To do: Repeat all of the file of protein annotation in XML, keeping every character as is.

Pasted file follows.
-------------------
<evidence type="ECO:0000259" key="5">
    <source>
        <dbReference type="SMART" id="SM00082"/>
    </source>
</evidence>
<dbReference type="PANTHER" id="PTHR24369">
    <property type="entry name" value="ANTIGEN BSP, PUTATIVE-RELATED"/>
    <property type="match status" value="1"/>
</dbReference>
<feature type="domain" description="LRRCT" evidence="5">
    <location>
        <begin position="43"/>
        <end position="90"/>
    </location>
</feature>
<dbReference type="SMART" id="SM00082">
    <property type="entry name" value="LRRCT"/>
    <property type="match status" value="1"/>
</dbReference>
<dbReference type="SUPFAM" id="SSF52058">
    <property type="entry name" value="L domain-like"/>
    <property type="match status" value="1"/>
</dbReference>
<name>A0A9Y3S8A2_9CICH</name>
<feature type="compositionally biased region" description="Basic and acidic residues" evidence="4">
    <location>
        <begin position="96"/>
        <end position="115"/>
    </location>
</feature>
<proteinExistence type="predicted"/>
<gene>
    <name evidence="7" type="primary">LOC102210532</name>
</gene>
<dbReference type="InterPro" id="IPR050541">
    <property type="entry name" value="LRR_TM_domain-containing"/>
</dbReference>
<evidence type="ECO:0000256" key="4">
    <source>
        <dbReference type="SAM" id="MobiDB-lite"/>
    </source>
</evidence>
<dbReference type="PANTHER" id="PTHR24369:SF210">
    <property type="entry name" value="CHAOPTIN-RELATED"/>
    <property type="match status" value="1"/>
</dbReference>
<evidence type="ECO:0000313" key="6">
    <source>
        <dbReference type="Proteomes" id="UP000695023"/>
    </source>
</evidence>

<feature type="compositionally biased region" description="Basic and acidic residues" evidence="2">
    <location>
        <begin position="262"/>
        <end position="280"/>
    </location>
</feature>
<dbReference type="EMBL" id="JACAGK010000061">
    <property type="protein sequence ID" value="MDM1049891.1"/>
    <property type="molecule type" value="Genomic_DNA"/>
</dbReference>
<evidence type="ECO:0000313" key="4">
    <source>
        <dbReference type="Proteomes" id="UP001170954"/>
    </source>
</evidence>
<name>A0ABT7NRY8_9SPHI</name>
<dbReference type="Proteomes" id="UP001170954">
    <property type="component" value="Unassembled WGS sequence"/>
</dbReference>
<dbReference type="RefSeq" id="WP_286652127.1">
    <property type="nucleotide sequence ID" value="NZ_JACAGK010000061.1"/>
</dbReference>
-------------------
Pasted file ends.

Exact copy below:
<evidence type="ECO:0000259" key="5">
    <source>
        <dbReference type="SMART" id="SM00082"/>
    </source>
</evidence>
<dbReference type="PANTHER" id="PTHR24369">
    <property type="entry name" value="ANTIGEN BSP, PUTATIVE-RELATED"/>
    <property type="match status" value="1"/>
</dbReference>
<feature type="domain" description="LRRCT" evidence="5">
    <location>
        <begin position="43"/>
        <end position="90"/>
    </location>
</feature>
<dbReference type="SMART" id="SM00082">
    <property type="entry name" value="LRRCT"/>
    <property type="match status" value="1"/>
</dbReference>
<dbReference type="SUPFAM" id="SSF52058">
    <property type="entry name" value="L domain-like"/>
    <property type="match status" value="1"/>
</dbReference>
<name>A0A9Y3S8A2_9CICH</name>
<feature type="compositionally biased region" description="Basic and acidic residues" evidence="4">
    <location>
        <begin position="96"/>
        <end position="115"/>
    </location>
</feature>
<proteinExistence type="predicted"/>
<gene>
    <name evidence="7" type="primary">LOC102210532</name>
</gene>
<dbReference type="InterPro" id="IPR050541">
    <property type="entry name" value="LRR_TM_domain-containing"/>
</dbReference>
<evidence type="ECO:0000256" key="4">
    <source>
        <dbReference type="SAM" id="MobiDB-lite"/>
    </source>
</evidence>
<dbReference type="PANTHER" id="PTHR24369:SF210">
    <property type="entry name" value="CHAOPTIN-RELATED"/>
    <property type="match status" value="1"/>
</dbReference>
<evidence type="ECO:0000313" key="6">
    <source>
        <dbReference type="Proteomes" id="UP000695023"/>
    </source>
</evidence>

<feature type="compositionally biased region" description="Basic and acidic residues" evidence="2">
    <location>
        <begin position="262"/>
        <end position="280"/>
    </location>
</feature>
<dbReference type="EMBL" id="JACAGK010000061">
    <property type="protein sequence ID" value="MDM1049891.1"/>
    <property type="molecule type" value="Genomic_DNA"/>
</dbReference>
<evidence type="ECO:0000313" key="4">
    <source>
        <dbReference type="Proteomes" id="UP001170954"/>
    </source>
</evidence>
<name>A0ABT7NRY8_9SPHI</name>
<dbReference type="Proteomes" id="UP001170954">
    <property type="component" value="Unassembled WGS sequence"/>
</dbReference>
<dbReference type="RefSeq" id="WP_286652127.1">
    <property type="nucleotide sequence ID" value="NZ_JACAGK010000061.1"/>
</dbReference>